In the History of Waukesha County, by Frank A. Flower, I find the following sad report of our Muskego settlement: "What was called the Norwegian settlement began in the south part of the town in 1839, and grew rapidly until some of the newly arriving immigrants brought the cholera in 1849. Terrible and indescribably scenes followed the breaking out of this fearful scourge, as the poor and ignorant people did not know how to diet or abate its ravages in the least. A hospital was finally established on the shores of Big Muskego lake, in a large barn, where scores of the poor people died. This plague broke out here again in 1851, and raged with frightful violence and fatality. A log house near the town line in Noway(sic) was then an improvised hospital, and graves were dug and kept open for expected corpses. The plague resulted in so many deaths, and carried such terror into the community that all but a few of the surviving Norwegian families left the town." The fate of the Muskego settlement most forcibly reminds us of the unhappy Beaver Creek settlement of 1837.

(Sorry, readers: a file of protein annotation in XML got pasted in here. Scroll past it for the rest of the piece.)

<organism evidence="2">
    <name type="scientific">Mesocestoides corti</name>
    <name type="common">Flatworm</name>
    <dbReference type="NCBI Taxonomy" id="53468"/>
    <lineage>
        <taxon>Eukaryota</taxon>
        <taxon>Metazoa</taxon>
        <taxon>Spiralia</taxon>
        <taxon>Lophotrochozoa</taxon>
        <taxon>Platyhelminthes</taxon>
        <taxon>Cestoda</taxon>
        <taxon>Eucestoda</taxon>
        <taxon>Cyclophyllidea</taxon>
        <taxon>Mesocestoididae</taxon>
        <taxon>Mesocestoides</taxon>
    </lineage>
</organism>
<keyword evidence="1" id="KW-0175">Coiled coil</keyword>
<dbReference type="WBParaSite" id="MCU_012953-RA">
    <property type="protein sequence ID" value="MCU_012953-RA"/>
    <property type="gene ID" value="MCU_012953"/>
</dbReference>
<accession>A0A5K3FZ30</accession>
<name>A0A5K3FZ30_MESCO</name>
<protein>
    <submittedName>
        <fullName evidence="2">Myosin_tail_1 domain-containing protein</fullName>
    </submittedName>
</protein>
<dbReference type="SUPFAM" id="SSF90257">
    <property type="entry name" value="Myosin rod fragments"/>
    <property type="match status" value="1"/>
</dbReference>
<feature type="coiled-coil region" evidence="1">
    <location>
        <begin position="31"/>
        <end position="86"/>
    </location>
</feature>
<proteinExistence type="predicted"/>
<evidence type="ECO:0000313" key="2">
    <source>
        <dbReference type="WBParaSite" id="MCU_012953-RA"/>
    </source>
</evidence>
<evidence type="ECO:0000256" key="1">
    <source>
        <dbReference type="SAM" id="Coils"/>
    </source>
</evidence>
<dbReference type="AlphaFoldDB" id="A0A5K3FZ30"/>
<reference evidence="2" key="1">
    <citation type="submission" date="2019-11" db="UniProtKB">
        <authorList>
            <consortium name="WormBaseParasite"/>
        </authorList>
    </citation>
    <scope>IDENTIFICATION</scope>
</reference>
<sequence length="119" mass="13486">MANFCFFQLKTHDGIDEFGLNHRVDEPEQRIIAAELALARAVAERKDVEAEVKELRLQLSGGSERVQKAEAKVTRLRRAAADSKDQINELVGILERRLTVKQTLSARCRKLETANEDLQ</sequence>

John Nelson Luraas, the leader of the party from Tin, very soon left Muskego and bought a farm in Norway, Racine county. This farm he improved considerably, and then sold it to Even H. Heg, and Luraas himself removed to Dane county, Wisconsin. This John Nelson Luraas, who deserves prominence as one of the principal founders of the Muskego settlement, was born in Tin in Thelemarken, December 25, 1813. He landed in New York, September 8, 1839, and as stated, remained in Muskego until 1843. On June 16th, 1843, he arrived in the town of Dunkirk, Dane county, and in October, 1868, he removed to a farm in Webster county, Iowa, about ten miles north of Fort Dodge, where he remained until the fall of 1873, when he returned to his farm in Dane county. IN the fall of 1886, he removed to Stoughton, where he died May 29, 1890. He was married in Norway, April 8, 1839, to Miss Anna Olson Berg. John Nelson Luraas was an intelligent, enterprising man, and he accumulated a considerable amount of wealth. I was several times a guest at his hospitable home near Stoughton.